Creating Community Through the Arts: Cultural Engagement, Democracy, and the Role of Civil Society


Cultural participation is seen, and has been shown to be, something of a proxy measurement for civic engagement. Participation in the arts reinforces aspects of social cohesion and the building of community and cooperation. In an ideal world, intercultural understanding and diversity are not far behind. Due to the interdisciplinary focus of both terms, defining cultural participation and civil society is no easy matter. Cultural participation is key to the “good life” that civil society strives to achieve, while the twin freedoms of speech and expression are intimately tied to the foundations of a participatory democracy. The author of this paper specifically engages with the following questions: (1) What implications does cultural participation – in terms of citizens’ active engagement in the arts in their communities – have for democracy?, and (2) How do recent and current national multimedia projects engage cultural participation, and what can we learn from them?

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Tatyana Varshavsky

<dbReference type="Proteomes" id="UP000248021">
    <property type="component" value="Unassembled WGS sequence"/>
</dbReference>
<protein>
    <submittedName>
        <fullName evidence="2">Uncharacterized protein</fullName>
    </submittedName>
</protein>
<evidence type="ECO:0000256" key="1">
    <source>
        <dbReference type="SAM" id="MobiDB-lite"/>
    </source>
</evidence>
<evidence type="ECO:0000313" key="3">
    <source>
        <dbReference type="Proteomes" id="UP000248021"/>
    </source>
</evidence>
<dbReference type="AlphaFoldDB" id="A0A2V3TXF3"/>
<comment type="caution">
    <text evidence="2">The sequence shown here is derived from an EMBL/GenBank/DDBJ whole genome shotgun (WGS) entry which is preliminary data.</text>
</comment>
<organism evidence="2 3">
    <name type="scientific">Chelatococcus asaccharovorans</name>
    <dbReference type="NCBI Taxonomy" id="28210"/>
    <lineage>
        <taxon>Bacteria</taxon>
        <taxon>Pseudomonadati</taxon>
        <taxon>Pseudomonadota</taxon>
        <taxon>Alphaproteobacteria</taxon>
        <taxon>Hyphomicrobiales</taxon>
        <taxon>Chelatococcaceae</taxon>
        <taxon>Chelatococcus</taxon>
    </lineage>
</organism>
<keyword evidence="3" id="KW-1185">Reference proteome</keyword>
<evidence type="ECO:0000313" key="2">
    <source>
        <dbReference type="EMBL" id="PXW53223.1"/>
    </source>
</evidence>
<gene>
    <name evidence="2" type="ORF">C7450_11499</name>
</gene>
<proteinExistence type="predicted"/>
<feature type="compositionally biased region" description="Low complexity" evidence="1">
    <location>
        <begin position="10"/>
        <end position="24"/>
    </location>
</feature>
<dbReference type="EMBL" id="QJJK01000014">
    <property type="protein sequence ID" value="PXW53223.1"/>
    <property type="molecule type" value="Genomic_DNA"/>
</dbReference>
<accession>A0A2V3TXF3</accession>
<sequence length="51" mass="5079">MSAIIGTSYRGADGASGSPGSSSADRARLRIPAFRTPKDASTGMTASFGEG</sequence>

Tatyana Varshavsky earned her BA in Sociology, with a minor in Communications and Media Studies from Tufts University in 2003. She is a former Master’s candidate at Georgetown University’s Communication, Culture, and Technology Program. After several years of soul searching, she has come to realize that she belongs in the civil society/nonprofit world. She is interested in the complex interdependent connections between media, culture, and education, and hopes to use her continuously developing professional and academic experiences in facilitating as well as documenting change and progressive reform in those areas. She is currently a research intern with Center for Inspired Teaching, a DC nonprofit dedicated to social change and improving education by investing in teachers.